Of starting pitchers who threw at least 100 innings last year, the top three strikeout-to-walk ratios belonged to Cliff Lee, Colby Lewis, and … Marco Estrada. His 5.32 K/BB as a starter helped propel him to an overall 3.64 ERA, which marked the best season of his career and put him on fantasy radar for the first time.
The 29-year-old doesn’t possess a power repertoire that naturally leads to lofty strikeout rates, but Estrada proved to be a pleasant surprise for fantasy owners who plucked him off the waiver wire last season. He ended the 2012 season with the tenth-highest strikeout rate (9.26 K/9) among starting pitchers who threw at least 100 innings.
But perhaps fantasy owners shouldn’t have been surprised that Estrada could rack up the strikeouts once he was given a full-time role in the starting rotation. After all, he has a career 9.02 K/9 strikeout rate and a career 10.2% swinging-strike rate. His career has only been 262.1 innings over bits and pieces of the past five years, but at the very worst, this is becoming a legitimate trend worth watching.
Marco Estrada offered more than just strikeouts last season, though, which is what makes him such an intriguing sleeper for the 2013 season. The right-hander also severely limited free passes, which helped him maintain a low WHIP (1.14). He was one of the few pitchers available in later rounds — or the waiver wire — who offered an above-average strikeout rate without sacrificing WHIP or ERA last year.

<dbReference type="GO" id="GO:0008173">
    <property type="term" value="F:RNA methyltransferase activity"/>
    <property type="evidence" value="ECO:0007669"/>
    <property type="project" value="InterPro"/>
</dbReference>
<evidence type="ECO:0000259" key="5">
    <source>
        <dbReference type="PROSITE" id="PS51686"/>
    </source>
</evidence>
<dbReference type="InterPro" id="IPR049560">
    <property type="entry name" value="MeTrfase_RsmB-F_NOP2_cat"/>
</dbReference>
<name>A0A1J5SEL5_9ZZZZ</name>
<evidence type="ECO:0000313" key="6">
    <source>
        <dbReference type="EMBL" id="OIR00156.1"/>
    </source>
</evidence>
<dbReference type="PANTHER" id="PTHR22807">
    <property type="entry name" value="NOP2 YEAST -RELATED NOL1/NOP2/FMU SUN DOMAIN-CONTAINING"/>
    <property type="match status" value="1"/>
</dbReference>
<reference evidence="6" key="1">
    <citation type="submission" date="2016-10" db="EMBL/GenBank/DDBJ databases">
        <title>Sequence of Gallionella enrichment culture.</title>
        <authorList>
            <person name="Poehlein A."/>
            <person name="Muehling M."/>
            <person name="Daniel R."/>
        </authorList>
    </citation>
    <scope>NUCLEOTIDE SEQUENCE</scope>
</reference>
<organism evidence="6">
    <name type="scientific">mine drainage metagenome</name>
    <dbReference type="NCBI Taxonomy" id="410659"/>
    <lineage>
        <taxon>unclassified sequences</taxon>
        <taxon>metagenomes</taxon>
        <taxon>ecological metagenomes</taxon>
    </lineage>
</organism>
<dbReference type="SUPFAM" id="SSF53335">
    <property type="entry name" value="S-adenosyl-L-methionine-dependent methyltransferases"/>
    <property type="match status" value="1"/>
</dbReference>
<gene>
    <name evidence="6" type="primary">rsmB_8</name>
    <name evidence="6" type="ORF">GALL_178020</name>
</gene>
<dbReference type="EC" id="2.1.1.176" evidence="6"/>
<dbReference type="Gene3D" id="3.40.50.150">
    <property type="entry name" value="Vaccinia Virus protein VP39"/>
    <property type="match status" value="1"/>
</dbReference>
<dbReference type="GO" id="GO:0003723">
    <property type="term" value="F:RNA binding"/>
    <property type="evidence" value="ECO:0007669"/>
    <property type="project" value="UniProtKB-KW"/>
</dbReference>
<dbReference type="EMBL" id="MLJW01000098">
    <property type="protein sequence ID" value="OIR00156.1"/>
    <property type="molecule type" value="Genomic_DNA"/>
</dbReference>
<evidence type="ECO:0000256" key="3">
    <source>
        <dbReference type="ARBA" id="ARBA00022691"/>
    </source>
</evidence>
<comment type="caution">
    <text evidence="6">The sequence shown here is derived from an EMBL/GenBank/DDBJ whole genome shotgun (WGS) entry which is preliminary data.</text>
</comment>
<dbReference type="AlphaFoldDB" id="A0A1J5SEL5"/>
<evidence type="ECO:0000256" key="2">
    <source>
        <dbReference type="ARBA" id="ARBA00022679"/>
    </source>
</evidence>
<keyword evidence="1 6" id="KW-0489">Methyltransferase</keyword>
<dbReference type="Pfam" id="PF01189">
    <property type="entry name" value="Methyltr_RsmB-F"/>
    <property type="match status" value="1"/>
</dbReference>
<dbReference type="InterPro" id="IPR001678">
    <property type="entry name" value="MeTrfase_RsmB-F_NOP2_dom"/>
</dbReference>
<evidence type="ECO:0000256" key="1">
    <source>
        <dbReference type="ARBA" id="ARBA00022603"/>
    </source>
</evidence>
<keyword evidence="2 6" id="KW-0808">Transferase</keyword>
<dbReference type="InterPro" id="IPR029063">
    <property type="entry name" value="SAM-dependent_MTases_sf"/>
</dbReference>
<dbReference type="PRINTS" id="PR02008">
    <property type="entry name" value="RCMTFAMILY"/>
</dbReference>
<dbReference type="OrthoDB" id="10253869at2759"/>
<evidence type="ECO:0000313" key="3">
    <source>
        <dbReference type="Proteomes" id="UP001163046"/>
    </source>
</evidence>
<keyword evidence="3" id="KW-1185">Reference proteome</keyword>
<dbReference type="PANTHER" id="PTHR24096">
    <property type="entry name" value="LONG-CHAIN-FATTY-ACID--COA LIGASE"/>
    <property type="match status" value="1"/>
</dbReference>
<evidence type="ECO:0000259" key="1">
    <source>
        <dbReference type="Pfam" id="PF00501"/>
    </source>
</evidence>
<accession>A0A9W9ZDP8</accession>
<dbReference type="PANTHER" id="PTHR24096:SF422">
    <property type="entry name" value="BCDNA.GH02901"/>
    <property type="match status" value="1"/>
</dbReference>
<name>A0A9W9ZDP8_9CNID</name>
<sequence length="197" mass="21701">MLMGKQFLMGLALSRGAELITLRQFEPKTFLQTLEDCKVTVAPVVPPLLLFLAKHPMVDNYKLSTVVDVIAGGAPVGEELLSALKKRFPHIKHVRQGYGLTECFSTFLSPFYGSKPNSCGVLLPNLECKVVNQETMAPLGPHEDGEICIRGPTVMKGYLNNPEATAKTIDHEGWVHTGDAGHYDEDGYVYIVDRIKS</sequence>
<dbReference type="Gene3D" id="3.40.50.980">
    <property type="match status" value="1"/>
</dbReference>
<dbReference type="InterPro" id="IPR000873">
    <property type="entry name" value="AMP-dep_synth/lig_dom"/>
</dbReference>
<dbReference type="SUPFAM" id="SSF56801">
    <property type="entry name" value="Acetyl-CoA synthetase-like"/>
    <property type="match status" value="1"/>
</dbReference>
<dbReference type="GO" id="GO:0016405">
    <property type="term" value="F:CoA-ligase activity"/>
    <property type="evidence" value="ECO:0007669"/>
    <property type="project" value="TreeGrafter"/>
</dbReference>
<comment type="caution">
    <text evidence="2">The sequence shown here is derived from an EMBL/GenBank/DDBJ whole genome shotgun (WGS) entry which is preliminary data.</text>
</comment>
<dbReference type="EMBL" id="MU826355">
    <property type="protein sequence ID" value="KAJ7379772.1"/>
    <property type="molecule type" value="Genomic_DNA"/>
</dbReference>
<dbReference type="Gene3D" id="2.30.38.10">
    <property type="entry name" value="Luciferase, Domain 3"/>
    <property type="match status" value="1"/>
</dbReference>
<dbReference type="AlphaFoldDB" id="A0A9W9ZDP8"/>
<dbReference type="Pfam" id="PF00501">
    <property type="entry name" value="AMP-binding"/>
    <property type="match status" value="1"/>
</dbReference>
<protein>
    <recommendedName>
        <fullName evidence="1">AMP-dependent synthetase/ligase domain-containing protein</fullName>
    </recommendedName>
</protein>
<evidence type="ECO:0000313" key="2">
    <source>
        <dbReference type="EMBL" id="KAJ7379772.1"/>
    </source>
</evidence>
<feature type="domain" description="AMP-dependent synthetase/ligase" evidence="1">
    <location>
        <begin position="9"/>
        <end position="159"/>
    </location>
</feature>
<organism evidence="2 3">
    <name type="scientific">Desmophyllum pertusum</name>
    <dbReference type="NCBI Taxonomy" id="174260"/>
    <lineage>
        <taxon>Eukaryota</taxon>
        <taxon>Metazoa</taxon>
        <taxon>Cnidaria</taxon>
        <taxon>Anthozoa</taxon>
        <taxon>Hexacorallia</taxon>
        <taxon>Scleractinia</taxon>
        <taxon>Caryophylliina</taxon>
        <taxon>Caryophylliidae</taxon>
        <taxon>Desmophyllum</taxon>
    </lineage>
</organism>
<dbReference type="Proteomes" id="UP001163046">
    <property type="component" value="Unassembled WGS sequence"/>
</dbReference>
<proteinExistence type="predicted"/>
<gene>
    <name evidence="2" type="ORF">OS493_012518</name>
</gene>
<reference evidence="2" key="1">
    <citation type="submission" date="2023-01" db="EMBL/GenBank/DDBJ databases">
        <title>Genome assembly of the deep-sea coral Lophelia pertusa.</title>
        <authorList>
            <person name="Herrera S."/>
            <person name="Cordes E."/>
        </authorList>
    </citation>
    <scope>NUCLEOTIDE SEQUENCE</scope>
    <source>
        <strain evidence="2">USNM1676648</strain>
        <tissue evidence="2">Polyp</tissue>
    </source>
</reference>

His 3.64 ERA also appears sustainable. His 3.35 FIP and 3.19 SIERA suggest he actually pitched better than his 2012 ERA otherwise indicates. Estrada occasionally struggles with giving up home runs — and that issue can be exacerbated by mostly pitching in Miller Park — but his home run rate was only slightly above the league average last season. He is essentially a lock to serve as the Brewers’ number-two starter and should be the beneficiary of a potent Brewers offense. That could lead to a double-digit win total for Estrada, which would be yet another advantage for fantasy owners in standard roto leagues.
Some have expressed concern regarding his slight velocity drop from 2011 to 2012. He dropped almost a mile per hour on his average fastball from 91.0 mph to 90.2 mph, but it’s important to remember that his 2011 velocity numbers mostly came out of the bullpen. That obviously lends itself to higher velocities. Most likely, Estrada’s velocity dip is most likely a result of transitioning to the starting rotation, not an indication of a potential injury.
Despite Estrada’s career year in 2012, he doesn’t project to cost and arm and a leg on draft day. In the most recent auction draft discussed on this site, Estrada went for $4. In the most recent snake draft, he wasn’t drafted until round 18. For a starting pitcher who can potentially provide value in strikeouts, WHIP, ERA, and wins, that’s a steal.